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The Sleeping Giant Awakens: The FDA starts its final push to eliminate practice of medicine stem cell clinics

The Sleeping Giant Awakens: The FDA starts its final push to eliminate practice of medicine stem cell clinics

In late August, the FDA issued a trilogy of pubic actions and announcements advancing its goal of shutting down what I’ll call the practice of medicine stem cell clinics (“POM”). These clinics provide autologous stem cells and other autologous tissue or tissue based products which have not been approved by the FDA. These clinics have exploded in popularity over the past dozen years, which has caused the FDA and the stem cell institutional players much angst. The FDA’s efforts to close these clinics started a couple years ago when it sent warning letters and issued four draft stem cell guidance documents which, if followed, would all but eliminate the ability of patients to use their own stem cells for therapeutic purposes. I’ve discussed these guidance documents often and at length. Here are a few:

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The guidance documents propose dramatic changes to critical terms, such as what constitutes homologous vs non-homologous use of a stem cell (or other tissue) and the definition of “more than minimal manipulation.” The purpose of these proposed definitional changes is to render illegal most same day autologous therapeutic transplant procedures.

Last September, the FDA held a two-day public comment hearing on the draft guidance documents. Many of the stakeholders on both sides of the issue testified.

Then there was nothing

Since September 2016, there’s been nary a peep out of the FDA. Of course there was the little matter of the election, and the resulting interesting times. In due course, a new FDA commissioner was appointed.

And then the sleeping giant awoke

In late August, the FDA made three dramatic pronouncements, which have the same underlying message: the FDA is going after the POM clinics. Here they are:

1. Warning Letter to Kristina Comella and the US Stem Cell Clinic in Sunrise, Florida
On August 24, 2017, the FDA issued a warning letter to US Stem Cell Clinic in Sunrise, Florida and its head, Kristina Comella.
Here it is:
https://www.fda.gov/ICECI/EnforcementActions/WarningLetters/2017/ucm573187.htm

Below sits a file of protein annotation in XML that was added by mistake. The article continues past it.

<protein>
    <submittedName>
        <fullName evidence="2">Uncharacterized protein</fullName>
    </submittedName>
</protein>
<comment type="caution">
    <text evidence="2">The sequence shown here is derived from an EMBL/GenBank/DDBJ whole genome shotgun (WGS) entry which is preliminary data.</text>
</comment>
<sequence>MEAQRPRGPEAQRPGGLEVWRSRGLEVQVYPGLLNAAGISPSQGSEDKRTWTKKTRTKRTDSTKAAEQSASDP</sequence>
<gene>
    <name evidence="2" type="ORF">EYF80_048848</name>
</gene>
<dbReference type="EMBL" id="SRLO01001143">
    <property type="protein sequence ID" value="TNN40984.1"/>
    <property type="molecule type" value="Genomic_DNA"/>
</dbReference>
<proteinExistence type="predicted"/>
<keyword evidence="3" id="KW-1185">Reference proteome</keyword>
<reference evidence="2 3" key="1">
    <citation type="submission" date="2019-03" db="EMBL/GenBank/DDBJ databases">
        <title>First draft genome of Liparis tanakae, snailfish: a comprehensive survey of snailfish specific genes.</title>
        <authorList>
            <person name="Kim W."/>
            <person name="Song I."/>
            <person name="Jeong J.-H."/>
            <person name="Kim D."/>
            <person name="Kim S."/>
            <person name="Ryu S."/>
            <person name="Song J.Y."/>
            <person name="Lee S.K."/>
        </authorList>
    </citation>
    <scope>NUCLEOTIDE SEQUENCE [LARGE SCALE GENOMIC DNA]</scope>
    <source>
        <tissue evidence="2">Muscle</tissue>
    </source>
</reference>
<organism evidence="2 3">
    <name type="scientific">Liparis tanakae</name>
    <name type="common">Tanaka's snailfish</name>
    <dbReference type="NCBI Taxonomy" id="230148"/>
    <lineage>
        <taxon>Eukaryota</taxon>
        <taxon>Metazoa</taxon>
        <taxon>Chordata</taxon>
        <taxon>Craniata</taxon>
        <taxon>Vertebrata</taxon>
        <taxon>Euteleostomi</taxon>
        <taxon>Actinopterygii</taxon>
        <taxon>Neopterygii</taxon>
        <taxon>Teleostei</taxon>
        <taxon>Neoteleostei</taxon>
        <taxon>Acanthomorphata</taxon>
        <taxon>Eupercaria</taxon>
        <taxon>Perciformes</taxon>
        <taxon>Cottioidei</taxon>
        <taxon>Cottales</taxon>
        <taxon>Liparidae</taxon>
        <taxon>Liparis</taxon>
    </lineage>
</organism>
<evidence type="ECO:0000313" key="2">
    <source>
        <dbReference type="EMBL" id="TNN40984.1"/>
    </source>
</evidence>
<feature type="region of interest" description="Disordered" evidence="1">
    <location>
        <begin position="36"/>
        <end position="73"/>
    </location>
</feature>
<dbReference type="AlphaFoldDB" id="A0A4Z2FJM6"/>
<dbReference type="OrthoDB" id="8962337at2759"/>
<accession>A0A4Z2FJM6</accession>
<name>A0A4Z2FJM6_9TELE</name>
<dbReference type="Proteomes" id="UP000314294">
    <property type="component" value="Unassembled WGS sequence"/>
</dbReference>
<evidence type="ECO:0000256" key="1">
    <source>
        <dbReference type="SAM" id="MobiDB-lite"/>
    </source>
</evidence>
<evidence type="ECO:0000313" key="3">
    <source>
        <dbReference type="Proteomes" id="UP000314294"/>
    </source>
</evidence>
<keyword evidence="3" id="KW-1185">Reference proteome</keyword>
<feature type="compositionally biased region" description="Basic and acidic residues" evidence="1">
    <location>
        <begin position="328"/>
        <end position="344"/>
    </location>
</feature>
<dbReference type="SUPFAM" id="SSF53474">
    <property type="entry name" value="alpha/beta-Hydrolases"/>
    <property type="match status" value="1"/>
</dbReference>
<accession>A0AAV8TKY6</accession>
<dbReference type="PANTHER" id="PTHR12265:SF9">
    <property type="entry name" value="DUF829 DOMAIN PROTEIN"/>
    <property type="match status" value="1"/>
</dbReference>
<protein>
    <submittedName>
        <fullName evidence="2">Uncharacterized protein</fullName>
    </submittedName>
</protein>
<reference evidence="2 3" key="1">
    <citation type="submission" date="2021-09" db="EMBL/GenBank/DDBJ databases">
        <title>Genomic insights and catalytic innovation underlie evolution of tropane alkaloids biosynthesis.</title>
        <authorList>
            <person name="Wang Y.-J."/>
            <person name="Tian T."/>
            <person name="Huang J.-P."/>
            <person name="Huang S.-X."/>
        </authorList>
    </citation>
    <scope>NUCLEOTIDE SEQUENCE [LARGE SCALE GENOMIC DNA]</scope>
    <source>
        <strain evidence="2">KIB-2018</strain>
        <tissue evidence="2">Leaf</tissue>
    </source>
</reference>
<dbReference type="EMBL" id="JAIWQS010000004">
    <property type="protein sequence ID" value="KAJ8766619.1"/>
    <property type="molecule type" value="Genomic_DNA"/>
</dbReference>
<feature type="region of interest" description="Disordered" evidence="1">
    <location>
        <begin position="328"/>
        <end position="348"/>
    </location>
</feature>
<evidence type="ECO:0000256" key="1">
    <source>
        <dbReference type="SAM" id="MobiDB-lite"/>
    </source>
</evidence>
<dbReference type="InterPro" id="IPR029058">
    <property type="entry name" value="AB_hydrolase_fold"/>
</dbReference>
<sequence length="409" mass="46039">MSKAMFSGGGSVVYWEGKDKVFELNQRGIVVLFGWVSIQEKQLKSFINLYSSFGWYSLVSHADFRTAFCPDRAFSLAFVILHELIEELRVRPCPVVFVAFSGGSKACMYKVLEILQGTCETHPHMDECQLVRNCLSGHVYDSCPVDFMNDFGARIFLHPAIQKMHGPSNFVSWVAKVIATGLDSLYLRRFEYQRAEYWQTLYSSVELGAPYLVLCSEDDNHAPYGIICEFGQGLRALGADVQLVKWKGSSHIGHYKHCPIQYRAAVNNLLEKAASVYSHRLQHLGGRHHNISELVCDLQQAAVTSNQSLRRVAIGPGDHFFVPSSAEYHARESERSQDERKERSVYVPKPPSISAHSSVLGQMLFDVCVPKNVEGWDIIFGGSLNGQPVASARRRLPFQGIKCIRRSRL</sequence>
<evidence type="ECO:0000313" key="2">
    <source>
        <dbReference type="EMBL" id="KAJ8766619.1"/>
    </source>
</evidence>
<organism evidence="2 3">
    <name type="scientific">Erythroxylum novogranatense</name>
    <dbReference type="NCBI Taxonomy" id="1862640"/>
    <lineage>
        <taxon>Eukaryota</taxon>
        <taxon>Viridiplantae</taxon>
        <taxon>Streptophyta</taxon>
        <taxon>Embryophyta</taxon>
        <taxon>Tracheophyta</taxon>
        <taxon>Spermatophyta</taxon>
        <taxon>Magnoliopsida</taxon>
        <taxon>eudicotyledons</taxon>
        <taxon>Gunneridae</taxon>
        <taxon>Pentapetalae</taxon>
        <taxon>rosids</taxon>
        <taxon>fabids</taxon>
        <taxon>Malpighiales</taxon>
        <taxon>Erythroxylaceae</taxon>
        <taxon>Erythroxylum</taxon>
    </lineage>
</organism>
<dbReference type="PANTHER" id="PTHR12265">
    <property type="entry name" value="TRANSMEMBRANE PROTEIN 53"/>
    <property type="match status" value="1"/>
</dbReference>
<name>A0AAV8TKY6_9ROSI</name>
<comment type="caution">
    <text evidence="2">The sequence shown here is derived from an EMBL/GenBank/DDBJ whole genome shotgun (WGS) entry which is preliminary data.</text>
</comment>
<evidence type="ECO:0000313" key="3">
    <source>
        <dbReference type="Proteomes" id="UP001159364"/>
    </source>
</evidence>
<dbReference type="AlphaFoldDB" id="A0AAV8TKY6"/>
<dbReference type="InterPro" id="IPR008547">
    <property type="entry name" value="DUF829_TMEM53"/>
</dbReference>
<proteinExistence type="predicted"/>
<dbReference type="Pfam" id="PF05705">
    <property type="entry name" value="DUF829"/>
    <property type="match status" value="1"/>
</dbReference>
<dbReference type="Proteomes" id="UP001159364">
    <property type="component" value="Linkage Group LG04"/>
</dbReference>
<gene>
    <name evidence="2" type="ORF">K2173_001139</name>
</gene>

Ms. Comella and her clinic had become infamous after an anti-POM clinic New York Times story reported that several patients had gone partially or totally blind as a result of the clinic’s nurse practitioner (NP) injecting the patients’ eyeballs with stem cells (actually a stromal vascular fraction derived from adipose tissue) for therapeutic purposes (macular degeneration). Given these seemingly egregious facts, it was just a matter of time until the feds went after the clinic.

The warning letter had several parts. First, in line with the draft guidance documents, the FDA said that the clinic’s SVF (stromal vascular fraction) was a drug and not exempt from regulation under 21 CFR 1271.15 (see my prior discussions on this regulation listed above).

The FDA’s drug determination had two bases: First, the SVF product was more than minimally manipulated because it altered the relevant characteristics of the adipose tissue (i.e. fat). Second, the use of the fat derived product was “non-homologous” since it was used to treat an eye condition, which is not a homologous use of fat. Thus, the FDA’s conclusion that the product was an unapproved new drug, and not something which is exempt from the FDA’s new drug laws.

The FDA’s other disconcerting finding was that that the clinic was deficient in terms of its CGMP (Current Good Manufacturing Practices) and CGTP (Current Good Tissue Practices) standards, compliance of which is presumably required under federal law. The FDA cited fourteen areas of CGMP and/or CGTP deficiencies.